New variants of SARS-CoV-2, the virus that causes COVID-19, are circulating in the U.S. and have raised international alarms as they continue to spread in other countries around the world. The emergence and rapid spread of at least three coronavirus variants has intensified the push to better understand how the novel coronavirus mutates and what this means for vaccine efficacy.

What doctors wish patients knew

Keep patients up-to-date on how to safely navigate the pandemic with insights from physician colleagues in this special edition of AMA Moving Medicine.

Variants of the virus that causes COVID-19 are circulating globally. Three are:

  • B.1.1.7, first identified in the United Kingdom, spreads more easily and quickly than other variants. This variant was detected in the U.S. in December.
  • B.1.351 emerged in South Africa and shares some mutations of B.1.1.7. This variant appeared in the U.S. at the end of January.
  • P.1 originated in Brazil and contains a set of additional mutations that may affect its ability to be recognized by antibodies. It was first detected in the U.S. at the end of January.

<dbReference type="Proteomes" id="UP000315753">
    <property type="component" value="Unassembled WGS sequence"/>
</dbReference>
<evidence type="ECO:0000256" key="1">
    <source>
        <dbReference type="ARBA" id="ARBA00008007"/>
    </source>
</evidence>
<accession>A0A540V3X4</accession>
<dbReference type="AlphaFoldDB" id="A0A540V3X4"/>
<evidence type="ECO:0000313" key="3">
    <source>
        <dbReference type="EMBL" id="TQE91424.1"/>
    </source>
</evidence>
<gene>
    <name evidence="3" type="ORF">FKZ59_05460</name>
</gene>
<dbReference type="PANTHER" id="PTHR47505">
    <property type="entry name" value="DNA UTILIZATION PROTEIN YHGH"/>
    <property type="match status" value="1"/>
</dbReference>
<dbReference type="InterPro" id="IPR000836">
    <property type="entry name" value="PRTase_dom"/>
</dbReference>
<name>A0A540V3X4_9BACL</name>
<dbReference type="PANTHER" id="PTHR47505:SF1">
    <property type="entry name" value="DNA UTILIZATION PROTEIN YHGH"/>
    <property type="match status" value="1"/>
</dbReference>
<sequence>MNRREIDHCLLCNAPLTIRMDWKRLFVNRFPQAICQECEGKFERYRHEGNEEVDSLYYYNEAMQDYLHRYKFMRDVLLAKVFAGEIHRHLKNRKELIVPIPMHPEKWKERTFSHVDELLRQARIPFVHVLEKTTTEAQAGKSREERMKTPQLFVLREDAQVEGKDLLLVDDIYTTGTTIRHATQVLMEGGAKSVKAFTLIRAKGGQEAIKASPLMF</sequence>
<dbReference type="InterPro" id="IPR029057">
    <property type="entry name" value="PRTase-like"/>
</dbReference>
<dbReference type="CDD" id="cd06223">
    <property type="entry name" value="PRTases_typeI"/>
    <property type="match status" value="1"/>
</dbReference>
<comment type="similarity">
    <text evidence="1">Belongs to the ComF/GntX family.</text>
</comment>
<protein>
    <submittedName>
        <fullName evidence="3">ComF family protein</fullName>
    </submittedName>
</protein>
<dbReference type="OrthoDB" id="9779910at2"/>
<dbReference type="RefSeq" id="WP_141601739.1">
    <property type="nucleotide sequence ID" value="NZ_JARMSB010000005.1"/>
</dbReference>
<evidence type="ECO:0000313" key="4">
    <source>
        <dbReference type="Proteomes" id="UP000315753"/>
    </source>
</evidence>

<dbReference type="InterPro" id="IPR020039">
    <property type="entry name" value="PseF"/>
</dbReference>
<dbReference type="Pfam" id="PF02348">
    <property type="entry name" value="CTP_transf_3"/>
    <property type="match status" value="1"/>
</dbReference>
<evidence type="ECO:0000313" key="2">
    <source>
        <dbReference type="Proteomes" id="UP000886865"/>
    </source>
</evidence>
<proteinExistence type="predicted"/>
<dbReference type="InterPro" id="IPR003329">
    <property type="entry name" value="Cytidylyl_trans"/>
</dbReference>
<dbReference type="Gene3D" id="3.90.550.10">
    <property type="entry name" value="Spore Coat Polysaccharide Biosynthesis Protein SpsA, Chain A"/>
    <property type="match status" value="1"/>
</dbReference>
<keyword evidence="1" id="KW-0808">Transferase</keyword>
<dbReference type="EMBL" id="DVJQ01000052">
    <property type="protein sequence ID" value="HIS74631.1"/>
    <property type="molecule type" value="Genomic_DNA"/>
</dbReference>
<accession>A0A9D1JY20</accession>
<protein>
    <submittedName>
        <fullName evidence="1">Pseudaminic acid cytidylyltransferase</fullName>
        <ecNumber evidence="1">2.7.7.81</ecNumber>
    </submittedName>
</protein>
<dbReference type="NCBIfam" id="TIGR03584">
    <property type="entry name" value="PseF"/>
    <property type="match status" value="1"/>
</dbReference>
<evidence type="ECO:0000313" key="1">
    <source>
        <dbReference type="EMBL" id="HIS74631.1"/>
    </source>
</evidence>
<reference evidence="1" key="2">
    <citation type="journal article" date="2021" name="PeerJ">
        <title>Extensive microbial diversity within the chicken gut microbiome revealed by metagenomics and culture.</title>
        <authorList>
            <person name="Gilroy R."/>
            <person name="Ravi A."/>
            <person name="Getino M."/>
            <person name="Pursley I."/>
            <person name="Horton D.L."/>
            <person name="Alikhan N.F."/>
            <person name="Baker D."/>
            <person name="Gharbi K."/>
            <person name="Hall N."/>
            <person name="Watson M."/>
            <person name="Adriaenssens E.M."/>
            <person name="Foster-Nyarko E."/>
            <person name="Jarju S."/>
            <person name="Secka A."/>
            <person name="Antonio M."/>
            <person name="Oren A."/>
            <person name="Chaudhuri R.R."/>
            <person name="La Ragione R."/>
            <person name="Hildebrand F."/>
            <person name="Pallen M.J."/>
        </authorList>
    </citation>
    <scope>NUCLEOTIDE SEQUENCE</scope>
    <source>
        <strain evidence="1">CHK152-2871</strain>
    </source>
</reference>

Two physician experts took time to help clear up confusion around the different coronavirus variants: AMA member Peter Hotez, MD, PhD, dean of the National School of Tropical Medicine and professor of pediatrics and molecular and virology and microbiology at Baylor College of Medicine and Texas Children’s Hospital in Houston, and AMA Chief Health and Science Officer Mira Irons, MD.  


The novel coronavirus “is an RNA virus and RNA viruses do mutate,” said Dr. Hotez. “The problem is we've allowed so much transmission to go on globally that there are some variants that have emerged that have excessive numbers of mutations.